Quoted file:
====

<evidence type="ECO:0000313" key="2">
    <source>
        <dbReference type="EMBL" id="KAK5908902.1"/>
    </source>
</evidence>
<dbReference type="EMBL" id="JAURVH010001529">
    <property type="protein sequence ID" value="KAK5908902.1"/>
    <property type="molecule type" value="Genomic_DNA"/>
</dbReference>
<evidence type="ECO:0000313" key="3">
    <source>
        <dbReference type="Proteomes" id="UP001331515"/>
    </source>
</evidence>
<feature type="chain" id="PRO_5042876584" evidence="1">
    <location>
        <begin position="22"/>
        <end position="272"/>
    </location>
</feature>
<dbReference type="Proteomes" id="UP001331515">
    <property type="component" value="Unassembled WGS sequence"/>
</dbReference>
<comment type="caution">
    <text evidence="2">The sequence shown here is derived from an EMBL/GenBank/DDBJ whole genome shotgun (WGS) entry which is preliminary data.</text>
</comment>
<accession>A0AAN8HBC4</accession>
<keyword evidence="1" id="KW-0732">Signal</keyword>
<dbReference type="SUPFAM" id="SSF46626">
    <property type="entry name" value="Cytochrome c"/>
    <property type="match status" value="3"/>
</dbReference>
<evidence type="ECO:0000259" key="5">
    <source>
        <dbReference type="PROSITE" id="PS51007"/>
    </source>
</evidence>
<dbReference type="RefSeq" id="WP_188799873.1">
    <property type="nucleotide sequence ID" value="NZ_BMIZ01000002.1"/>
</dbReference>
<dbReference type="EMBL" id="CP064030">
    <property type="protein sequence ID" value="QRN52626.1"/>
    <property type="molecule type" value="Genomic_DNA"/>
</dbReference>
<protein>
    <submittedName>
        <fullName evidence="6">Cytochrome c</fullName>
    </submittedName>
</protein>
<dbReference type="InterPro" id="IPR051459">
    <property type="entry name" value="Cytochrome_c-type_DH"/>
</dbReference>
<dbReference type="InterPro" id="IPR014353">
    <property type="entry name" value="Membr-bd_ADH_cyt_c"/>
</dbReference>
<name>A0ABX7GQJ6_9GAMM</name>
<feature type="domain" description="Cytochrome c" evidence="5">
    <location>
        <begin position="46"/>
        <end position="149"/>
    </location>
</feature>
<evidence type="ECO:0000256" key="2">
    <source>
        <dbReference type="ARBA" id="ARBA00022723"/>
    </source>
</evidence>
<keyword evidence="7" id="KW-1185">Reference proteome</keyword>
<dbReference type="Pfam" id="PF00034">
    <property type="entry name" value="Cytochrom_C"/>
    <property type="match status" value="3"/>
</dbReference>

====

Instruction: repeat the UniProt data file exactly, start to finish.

<evidence type="ECO:0000313" key="2">
    <source>
        <dbReference type="EMBL" id="KAK5908902.1"/>
    </source>
</evidence>
<dbReference type="EMBL" id="JAURVH010001529">
    <property type="protein sequence ID" value="KAK5908902.1"/>
    <property type="molecule type" value="Genomic_DNA"/>
</dbReference>
<evidence type="ECO:0000313" key="3">
    <source>
        <dbReference type="Proteomes" id="UP001331515"/>
    </source>
</evidence>
<feature type="chain" id="PRO_5042876584" evidence="1">
    <location>
        <begin position="22"/>
        <end position="272"/>
    </location>
</feature>
<dbReference type="Proteomes" id="UP001331515">
    <property type="component" value="Unassembled WGS sequence"/>
</dbReference>
<comment type="caution">
    <text evidence="2">The sequence shown here is derived from an EMBL/GenBank/DDBJ whole genome shotgun (WGS) entry which is preliminary data.</text>
</comment>
<accession>A0AAN8HBC4</accession>
<keyword evidence="1" id="KW-0732">Signal</keyword>
<dbReference type="SUPFAM" id="SSF46626">
    <property type="entry name" value="Cytochrome c"/>
    <property type="match status" value="3"/>
</dbReference>
<evidence type="ECO:0000259" key="5">
    <source>
        <dbReference type="PROSITE" id="PS51007"/>
    </source>
</evidence>
<dbReference type="RefSeq" id="WP_188799873.1">
    <property type="nucleotide sequence ID" value="NZ_BMIZ01000002.1"/>
</dbReference>
<dbReference type="EMBL" id="CP064030">
    <property type="protein sequence ID" value="QRN52626.1"/>
    <property type="molecule type" value="Genomic_DNA"/>
</dbReference>
<protein>
    <submittedName>
        <fullName evidence="6">Cytochrome c</fullName>
    </submittedName>
</protein>
<dbReference type="InterPro" id="IPR051459">
    <property type="entry name" value="Cytochrome_c-type_DH"/>
</dbReference>
<dbReference type="InterPro" id="IPR014353">
    <property type="entry name" value="Membr-bd_ADH_cyt_c"/>
</dbReference>
<name>A0ABX7GQJ6_9GAMM</name>
<feature type="domain" description="Cytochrome c" evidence="5">
    <location>
        <begin position="46"/>
        <end position="149"/>
    </location>
</feature>
<evidence type="ECO:0000256" key="2">
    <source>
        <dbReference type="ARBA" id="ARBA00022723"/>
    </source>
</evidence>
<keyword evidence="7" id="KW-1185">Reference proteome</keyword>
<dbReference type="Pfam" id="PF00034">
    <property type="entry name" value="Cytochrom_C"/>
    <property type="match status" value="3"/>
</dbReference>